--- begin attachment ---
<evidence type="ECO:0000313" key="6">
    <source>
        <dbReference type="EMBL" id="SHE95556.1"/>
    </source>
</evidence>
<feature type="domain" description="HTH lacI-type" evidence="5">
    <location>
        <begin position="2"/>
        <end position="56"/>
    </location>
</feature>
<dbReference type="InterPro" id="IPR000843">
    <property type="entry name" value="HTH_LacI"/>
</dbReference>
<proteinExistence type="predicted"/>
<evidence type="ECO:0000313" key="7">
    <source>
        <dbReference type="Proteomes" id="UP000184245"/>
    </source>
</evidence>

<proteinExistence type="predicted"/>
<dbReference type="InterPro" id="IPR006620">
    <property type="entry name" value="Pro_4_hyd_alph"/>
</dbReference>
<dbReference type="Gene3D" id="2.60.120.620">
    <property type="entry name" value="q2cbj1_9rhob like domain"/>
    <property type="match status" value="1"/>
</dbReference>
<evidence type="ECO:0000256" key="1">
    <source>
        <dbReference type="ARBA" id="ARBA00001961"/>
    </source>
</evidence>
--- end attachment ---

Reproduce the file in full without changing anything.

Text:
<evidence type="ECO:0000313" key="6">
    <source>
        <dbReference type="EMBL" id="SHE95556.1"/>
    </source>
</evidence>
<feature type="domain" description="HTH lacI-type" evidence="5">
    <location>
        <begin position="2"/>
        <end position="56"/>
    </location>
</feature>
<dbReference type="InterPro" id="IPR000843">
    <property type="entry name" value="HTH_LacI"/>
</dbReference>
<proteinExistence type="predicted"/>
<evidence type="ECO:0000313" key="7">
    <source>
        <dbReference type="Proteomes" id="UP000184245"/>
    </source>
</evidence>

<proteinExistence type="predicted"/>
<dbReference type="InterPro" id="IPR006620">
    <property type="entry name" value="Pro_4_hyd_alph"/>
</dbReference>
<dbReference type="Gene3D" id="2.60.120.620">
    <property type="entry name" value="q2cbj1_9rhob like domain"/>
    <property type="match status" value="1"/>
</dbReference>
<evidence type="ECO:0000256" key="1">
    <source>
        <dbReference type="ARBA" id="ARBA00001961"/>
    </source>
</evidence>